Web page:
Based on the data from the 2012 Annual Report of the American Association of Poison Control Centers’ National Poison Data System (NPDS): 30th Annual Report, there are over 2 million* human exposures reported per year to participating poison centers. Of these reported exposures, over 80% were by ingestion.

It is interesting to note that over 90% of the reported poisonings occurred at home. Children under 6 accounted for nearly 50% of cases but less than 2% of the fatalities. In fact, the annual number of pediatric poisoning deaths in the US has generally numbered in the 20's over the last 10 years. This is due to the unintentional nature of the event coupled with the success of poison prevention campaigns, childproof packaging and limitations on numbers of pills per bottle of children's OTC pharmaceuticals. Approximately 70% of the cases are managed on site (usually at home) with about 27% treated in a healthcare facility.

Childhood medical exposures are on the rise. For an in-depth look at this problem, please read the following SAFE KIDS Worldwide™ report, "An In-Depth Look at Keeping Young Children Safe Around Medicine".

There are relatively few specific antidotes in the treatment of poisoning; in fact, many of these are toxic themselves. Most poisoning treatment consists of decontamination and general support/stabilization. In recent years there has been a major trend away from attempting to empty the stomach (by ipecac or stomach tube) since these measures are usually instituted too late to have much benefit and are associated with potential risk. Ipecac, once regarded as the poison treatment which  every family had in their medicine chest, is no longer recommended.  It does a poor job of emptying the stomach and has the additional disadvantage of leaving the patient nauseated so that the decontaminant of choice, activated charcoal, cannot be administered.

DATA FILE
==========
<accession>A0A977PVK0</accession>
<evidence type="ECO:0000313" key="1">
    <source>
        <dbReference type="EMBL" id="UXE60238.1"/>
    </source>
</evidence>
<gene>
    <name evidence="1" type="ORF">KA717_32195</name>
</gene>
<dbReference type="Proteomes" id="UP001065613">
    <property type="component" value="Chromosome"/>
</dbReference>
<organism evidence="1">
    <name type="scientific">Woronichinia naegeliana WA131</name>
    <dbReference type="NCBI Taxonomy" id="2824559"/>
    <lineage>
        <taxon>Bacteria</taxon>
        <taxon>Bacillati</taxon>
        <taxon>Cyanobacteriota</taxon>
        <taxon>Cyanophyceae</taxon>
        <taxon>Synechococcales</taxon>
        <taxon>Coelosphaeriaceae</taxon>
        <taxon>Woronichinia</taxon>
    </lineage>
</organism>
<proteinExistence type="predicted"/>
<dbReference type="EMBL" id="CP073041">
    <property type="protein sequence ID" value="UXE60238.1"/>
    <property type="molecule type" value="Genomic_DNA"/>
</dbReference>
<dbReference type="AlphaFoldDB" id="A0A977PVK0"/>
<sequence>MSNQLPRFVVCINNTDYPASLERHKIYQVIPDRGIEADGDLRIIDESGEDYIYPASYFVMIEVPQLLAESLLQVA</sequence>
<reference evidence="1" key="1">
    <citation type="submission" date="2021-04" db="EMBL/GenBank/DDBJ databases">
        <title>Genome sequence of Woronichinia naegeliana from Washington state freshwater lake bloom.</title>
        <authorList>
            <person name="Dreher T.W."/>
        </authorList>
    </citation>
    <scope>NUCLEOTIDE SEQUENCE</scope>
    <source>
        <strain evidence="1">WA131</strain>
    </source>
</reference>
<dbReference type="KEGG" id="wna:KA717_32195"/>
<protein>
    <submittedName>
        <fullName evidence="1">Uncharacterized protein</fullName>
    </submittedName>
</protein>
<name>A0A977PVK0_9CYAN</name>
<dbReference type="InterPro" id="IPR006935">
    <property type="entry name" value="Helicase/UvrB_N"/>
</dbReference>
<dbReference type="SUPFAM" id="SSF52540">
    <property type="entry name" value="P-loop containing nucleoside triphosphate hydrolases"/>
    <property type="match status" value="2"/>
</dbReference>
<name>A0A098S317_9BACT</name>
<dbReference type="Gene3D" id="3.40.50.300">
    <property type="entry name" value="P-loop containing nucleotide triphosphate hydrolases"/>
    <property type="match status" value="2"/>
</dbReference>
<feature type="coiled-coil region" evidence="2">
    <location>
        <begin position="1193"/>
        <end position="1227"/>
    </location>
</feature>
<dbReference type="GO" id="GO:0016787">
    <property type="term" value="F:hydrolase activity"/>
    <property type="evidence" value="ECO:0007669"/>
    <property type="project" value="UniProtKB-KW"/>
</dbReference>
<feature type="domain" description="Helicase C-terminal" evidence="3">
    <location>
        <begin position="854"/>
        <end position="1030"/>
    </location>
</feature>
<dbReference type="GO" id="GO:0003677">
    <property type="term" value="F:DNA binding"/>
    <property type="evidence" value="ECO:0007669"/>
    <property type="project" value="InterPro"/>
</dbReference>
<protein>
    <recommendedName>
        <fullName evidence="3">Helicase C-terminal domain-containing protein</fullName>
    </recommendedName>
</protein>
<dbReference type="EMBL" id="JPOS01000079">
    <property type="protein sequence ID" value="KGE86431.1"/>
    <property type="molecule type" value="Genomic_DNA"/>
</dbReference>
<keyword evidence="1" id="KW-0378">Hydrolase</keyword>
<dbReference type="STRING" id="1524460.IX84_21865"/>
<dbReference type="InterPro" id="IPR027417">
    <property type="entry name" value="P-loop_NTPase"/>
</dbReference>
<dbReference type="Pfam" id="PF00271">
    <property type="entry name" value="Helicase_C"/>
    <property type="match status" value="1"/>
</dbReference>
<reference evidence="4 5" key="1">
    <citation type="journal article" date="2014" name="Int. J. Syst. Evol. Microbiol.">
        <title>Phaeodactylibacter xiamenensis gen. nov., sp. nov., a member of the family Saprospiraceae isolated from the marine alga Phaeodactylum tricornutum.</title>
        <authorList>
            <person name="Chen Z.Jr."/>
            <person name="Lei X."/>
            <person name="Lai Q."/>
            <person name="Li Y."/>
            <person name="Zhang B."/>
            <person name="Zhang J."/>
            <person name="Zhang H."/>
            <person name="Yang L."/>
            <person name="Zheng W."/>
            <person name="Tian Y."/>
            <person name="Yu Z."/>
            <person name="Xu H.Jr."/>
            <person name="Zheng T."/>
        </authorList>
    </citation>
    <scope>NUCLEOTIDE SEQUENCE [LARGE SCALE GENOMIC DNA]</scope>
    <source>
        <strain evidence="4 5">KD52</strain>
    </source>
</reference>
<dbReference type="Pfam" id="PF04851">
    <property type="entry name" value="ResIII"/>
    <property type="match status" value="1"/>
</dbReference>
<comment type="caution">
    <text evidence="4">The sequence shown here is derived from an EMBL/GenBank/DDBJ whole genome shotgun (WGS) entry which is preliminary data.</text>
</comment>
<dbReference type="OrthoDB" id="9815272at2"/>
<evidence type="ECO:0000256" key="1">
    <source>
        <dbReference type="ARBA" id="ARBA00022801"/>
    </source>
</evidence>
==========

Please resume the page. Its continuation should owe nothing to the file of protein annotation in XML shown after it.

*Note: The NPDS represents only reported exposures. The actual number is unknown.


Activated charcoal is recommended in the vast majority of toxic ingestions. The exceptions are poisoning due by hydrocarbons, caustics, cyanide and metals such as iron and lithium.

What has also become increasingly apparent in the last ten years is the more focused use of activated charcoal. In most cases, it is not recommended for ingestions over one hour old - the exception being ingestants that slow gi motility. This has raised the interest in activated charcoal for home use – and there are many advocates for this – if there were a palatable product.